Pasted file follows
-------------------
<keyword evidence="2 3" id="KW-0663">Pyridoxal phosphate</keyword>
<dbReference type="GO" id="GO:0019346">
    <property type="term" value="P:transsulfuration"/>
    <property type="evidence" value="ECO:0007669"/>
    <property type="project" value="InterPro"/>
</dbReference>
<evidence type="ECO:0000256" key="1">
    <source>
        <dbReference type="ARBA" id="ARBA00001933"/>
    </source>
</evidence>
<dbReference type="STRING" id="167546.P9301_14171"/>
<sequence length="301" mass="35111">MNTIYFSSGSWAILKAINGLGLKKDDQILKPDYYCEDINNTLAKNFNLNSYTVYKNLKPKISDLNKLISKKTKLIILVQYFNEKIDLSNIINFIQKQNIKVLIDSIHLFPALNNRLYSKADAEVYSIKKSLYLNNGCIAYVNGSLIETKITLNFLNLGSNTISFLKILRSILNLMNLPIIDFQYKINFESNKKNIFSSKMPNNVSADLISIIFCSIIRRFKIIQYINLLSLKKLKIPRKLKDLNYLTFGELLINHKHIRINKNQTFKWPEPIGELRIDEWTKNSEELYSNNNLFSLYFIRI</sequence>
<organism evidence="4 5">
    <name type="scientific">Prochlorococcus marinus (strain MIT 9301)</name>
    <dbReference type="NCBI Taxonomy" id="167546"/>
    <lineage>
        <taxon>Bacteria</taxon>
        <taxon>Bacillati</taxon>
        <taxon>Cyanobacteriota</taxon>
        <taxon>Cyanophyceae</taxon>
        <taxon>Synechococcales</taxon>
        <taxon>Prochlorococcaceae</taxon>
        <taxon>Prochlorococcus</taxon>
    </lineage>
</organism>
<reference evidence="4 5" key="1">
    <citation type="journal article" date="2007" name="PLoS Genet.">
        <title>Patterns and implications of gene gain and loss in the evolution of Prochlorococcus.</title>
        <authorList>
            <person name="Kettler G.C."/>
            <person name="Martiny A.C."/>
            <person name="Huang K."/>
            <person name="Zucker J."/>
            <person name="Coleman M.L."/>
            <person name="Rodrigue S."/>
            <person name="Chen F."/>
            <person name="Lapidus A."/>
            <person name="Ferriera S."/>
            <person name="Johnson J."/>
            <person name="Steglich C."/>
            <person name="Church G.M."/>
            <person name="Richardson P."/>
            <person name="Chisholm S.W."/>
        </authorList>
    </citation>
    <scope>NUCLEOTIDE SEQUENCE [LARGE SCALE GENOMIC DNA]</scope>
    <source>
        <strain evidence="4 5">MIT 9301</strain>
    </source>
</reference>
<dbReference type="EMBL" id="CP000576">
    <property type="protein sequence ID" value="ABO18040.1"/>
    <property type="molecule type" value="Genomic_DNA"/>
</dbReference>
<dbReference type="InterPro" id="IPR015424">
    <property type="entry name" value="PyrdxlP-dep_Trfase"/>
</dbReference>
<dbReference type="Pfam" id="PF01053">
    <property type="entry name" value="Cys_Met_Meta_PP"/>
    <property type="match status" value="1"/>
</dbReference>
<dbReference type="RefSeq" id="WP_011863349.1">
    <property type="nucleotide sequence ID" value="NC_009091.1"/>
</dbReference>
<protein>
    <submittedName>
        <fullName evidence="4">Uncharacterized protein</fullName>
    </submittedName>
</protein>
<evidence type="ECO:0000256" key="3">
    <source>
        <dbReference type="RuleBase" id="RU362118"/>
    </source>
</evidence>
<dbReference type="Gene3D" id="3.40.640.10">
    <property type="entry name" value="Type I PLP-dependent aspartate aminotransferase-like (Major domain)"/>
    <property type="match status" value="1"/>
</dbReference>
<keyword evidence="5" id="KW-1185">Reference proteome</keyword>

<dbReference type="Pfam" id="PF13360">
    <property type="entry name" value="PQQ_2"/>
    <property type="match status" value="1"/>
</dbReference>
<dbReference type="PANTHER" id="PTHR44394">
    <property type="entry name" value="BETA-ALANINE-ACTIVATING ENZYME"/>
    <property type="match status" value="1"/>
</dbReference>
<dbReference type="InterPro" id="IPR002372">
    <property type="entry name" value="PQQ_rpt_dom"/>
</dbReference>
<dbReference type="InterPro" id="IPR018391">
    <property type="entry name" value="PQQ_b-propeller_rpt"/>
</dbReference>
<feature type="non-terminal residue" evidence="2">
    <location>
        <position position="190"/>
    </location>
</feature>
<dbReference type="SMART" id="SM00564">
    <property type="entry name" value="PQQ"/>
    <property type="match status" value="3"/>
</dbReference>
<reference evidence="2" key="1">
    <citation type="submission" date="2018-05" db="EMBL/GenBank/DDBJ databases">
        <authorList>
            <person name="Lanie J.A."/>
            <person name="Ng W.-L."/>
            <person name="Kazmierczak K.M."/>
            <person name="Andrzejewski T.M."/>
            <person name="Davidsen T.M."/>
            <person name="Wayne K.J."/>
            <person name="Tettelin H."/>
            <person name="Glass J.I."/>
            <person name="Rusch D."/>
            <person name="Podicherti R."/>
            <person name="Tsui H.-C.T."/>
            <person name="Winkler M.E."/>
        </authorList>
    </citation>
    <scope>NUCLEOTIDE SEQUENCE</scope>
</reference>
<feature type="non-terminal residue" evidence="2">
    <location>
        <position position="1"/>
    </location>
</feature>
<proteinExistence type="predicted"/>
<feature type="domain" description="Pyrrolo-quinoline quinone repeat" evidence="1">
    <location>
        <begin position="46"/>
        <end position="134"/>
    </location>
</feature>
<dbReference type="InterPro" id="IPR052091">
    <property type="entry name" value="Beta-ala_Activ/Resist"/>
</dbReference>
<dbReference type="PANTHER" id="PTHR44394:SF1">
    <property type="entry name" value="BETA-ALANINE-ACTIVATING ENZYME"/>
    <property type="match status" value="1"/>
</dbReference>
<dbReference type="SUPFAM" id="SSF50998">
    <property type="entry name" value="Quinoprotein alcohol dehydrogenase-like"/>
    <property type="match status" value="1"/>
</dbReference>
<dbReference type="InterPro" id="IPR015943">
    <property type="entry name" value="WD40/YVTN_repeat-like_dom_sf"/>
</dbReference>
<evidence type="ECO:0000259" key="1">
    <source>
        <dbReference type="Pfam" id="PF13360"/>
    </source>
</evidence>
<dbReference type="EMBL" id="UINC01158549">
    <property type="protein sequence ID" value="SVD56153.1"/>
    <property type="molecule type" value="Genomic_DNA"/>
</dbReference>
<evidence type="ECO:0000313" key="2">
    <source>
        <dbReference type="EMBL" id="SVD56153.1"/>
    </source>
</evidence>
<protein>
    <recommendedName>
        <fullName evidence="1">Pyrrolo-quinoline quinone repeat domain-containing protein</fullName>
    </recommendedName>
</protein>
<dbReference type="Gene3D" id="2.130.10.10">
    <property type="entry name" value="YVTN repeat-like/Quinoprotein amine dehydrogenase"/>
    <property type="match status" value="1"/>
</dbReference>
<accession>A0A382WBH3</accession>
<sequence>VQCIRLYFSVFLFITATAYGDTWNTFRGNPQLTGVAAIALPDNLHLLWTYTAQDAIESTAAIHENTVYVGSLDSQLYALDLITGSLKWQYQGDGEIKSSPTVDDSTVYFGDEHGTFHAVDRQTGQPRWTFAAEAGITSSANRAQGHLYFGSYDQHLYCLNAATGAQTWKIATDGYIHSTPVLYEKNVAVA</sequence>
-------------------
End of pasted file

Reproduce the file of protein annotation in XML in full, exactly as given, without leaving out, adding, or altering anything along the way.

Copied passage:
<keyword evidence="2 3" id="KW-0663">Pyridoxal phosphate</keyword>
<dbReference type="GO" id="GO:0019346">
    <property type="term" value="P:transsulfuration"/>
    <property type="evidence" value="ECO:0007669"/>
    <property type="project" value="InterPro"/>
</dbReference>
<evidence type="ECO:0000256" key="1">
    <source>
        <dbReference type="ARBA" id="ARBA00001933"/>
    </source>
</evidence>
<dbReference type="STRING" id="167546.P9301_14171"/>
<sequence length="301" mass="35111">MNTIYFSSGSWAILKAINGLGLKKDDQILKPDYYCEDINNTLAKNFNLNSYTVYKNLKPKISDLNKLISKKTKLIILVQYFNEKIDLSNIINFIQKQNIKVLIDSIHLFPALNNRLYSKADAEVYSIKKSLYLNNGCIAYVNGSLIETKITLNFLNLGSNTISFLKILRSILNLMNLPIIDFQYKINFESNKKNIFSSKMPNNVSADLISIIFCSIIRRFKIIQYINLLSLKKLKIPRKLKDLNYLTFGELLINHKHIRINKNQTFKWPEPIGELRIDEWTKNSEELYSNNNLFSLYFIRI</sequence>
<organism evidence="4 5">
    <name type="scientific">Prochlorococcus marinus (strain MIT 9301)</name>
    <dbReference type="NCBI Taxonomy" id="167546"/>
    <lineage>
        <taxon>Bacteria</taxon>
        <taxon>Bacillati</taxon>
        <taxon>Cyanobacteriota</taxon>
        <taxon>Cyanophyceae</taxon>
        <taxon>Synechococcales</taxon>
        <taxon>Prochlorococcaceae</taxon>
        <taxon>Prochlorococcus</taxon>
    </lineage>
</organism>
<reference evidence="4 5" key="1">
    <citation type="journal article" date="2007" name="PLoS Genet.">
        <title>Patterns and implications of gene gain and loss in the evolution of Prochlorococcus.</title>
        <authorList>
            <person name="Kettler G.C."/>
            <person name="Martiny A.C."/>
            <person name="Huang K."/>
            <person name="Zucker J."/>
            <person name="Coleman M.L."/>
            <person name="Rodrigue S."/>
            <person name="Chen F."/>
            <person name="Lapidus A."/>
            <person name="Ferriera S."/>
            <person name="Johnson J."/>
            <person name="Steglich C."/>
            <person name="Church G.M."/>
            <person name="Richardson P."/>
            <person name="Chisholm S.W."/>
        </authorList>
    </citation>
    <scope>NUCLEOTIDE SEQUENCE [LARGE SCALE GENOMIC DNA]</scope>
    <source>
        <strain evidence="4 5">MIT 9301</strain>
    </source>
</reference>
<dbReference type="EMBL" id="CP000576">
    <property type="protein sequence ID" value="ABO18040.1"/>
    <property type="molecule type" value="Genomic_DNA"/>
</dbReference>
<dbReference type="InterPro" id="IPR015424">
    <property type="entry name" value="PyrdxlP-dep_Trfase"/>
</dbReference>
<dbReference type="Pfam" id="PF01053">
    <property type="entry name" value="Cys_Met_Meta_PP"/>
    <property type="match status" value="1"/>
</dbReference>
<dbReference type="RefSeq" id="WP_011863349.1">
    <property type="nucleotide sequence ID" value="NC_009091.1"/>
</dbReference>
<protein>
    <submittedName>
        <fullName evidence="4">Uncharacterized protein</fullName>
    </submittedName>
</protein>
<evidence type="ECO:0000256" key="3">
    <source>
        <dbReference type="RuleBase" id="RU362118"/>
    </source>
</evidence>
<dbReference type="Gene3D" id="3.40.640.10">
    <property type="entry name" value="Type I PLP-dependent aspartate aminotransferase-like (Major domain)"/>
    <property type="match status" value="1"/>
</dbReference>
<keyword evidence="5" id="KW-1185">Reference proteome</keyword>

<dbReference type="Pfam" id="PF13360">
    <property type="entry name" value="PQQ_2"/>
    <property type="match status" value="1"/>
</dbReference>
<dbReference type="PANTHER" id="PTHR44394">
    <property type="entry name" value="BETA-ALANINE-ACTIVATING ENZYME"/>
    <property type="match status" value="1"/>
</dbReference>
<dbReference type="InterPro" id="IPR002372">
    <property type="entry name" value="PQQ_rpt_dom"/>
</dbReference>
<dbReference type="InterPro" id="IPR018391">
    <property type="entry name" value="PQQ_b-propeller_rpt"/>
</dbReference>
<feature type="non-terminal residue" evidence="2">
    <location>
        <position position="190"/>
    </location>
</feature>
<dbReference type="SMART" id="SM00564">
    <property type="entry name" value="PQQ"/>
    <property type="match status" value="3"/>
</dbReference>
<reference evidence="2" key="1">
    <citation type="submission" date="2018-05" db="EMBL/GenBank/DDBJ databases">
        <authorList>
            <person name="Lanie J.A."/>
            <person name="Ng W.-L."/>
            <person name="Kazmierczak K.M."/>
            <person name="Andrzejewski T.M."/>
            <person name="Davidsen T.M."/>
            <person name="Wayne K.J."/>
            <person name="Tettelin H."/>
            <person name="Glass J.I."/>
            <person name="Rusch D."/>
            <person name="Podicherti R."/>
            <person name="Tsui H.-C.T."/>
            <person name="Winkler M.E."/>
        </authorList>
    </citation>
    <scope>NUCLEOTIDE SEQUENCE</scope>
</reference>
<feature type="non-terminal residue" evidence="2">
    <location>
        <position position="1"/>
    </location>
</feature>
<proteinExistence type="predicted"/>
<feature type="domain" description="Pyrrolo-quinoline quinone repeat" evidence="1">
    <location>
        <begin position="46"/>
        <end position="134"/>
    </location>
</feature>
<dbReference type="InterPro" id="IPR052091">
    <property type="entry name" value="Beta-ala_Activ/Resist"/>
</dbReference>
<dbReference type="PANTHER" id="PTHR44394:SF1">
    <property type="entry name" value="BETA-ALANINE-ACTIVATING ENZYME"/>
    <property type="match status" value="1"/>
</dbReference>
<dbReference type="SUPFAM" id="SSF50998">
    <property type="entry name" value="Quinoprotein alcohol dehydrogenase-like"/>
    <property type="match status" value="1"/>
</dbReference>
<dbReference type="InterPro" id="IPR015943">
    <property type="entry name" value="WD40/YVTN_repeat-like_dom_sf"/>
</dbReference>
<evidence type="ECO:0000259" key="1">
    <source>
        <dbReference type="Pfam" id="PF13360"/>
    </source>
</evidence>
<dbReference type="EMBL" id="UINC01158549">
    <property type="protein sequence ID" value="SVD56153.1"/>
    <property type="molecule type" value="Genomic_DNA"/>
</dbReference>
<evidence type="ECO:0000313" key="2">
    <source>
        <dbReference type="EMBL" id="SVD56153.1"/>
    </source>
</evidence>
<protein>
    <recommendedName>
        <fullName evidence="1">Pyrrolo-quinoline quinone repeat domain-containing protein</fullName>
    </recommendedName>
</protein>
<dbReference type="Gene3D" id="2.130.10.10">
    <property type="entry name" value="YVTN repeat-like/Quinoprotein amine dehydrogenase"/>
    <property type="match status" value="1"/>
</dbReference>
<accession>A0A382WBH3</accession>
<sequence>VQCIRLYFSVFLFITATAYGDTWNTFRGNPQLTGVAAIALPDNLHLLWTYTAQDAIESTAAIHENTVYVGSLDSQLYALDLITGSLKWQYQGDGEIKSSPTVDDSTVYFGDEHGTFHAVDRQTGQPRWTFAAEAGITSSANRAQGHLYFGSYDQHLYCLNAATGAQTWKIATDGYIHSTPVLYEKNVAVA</sequence>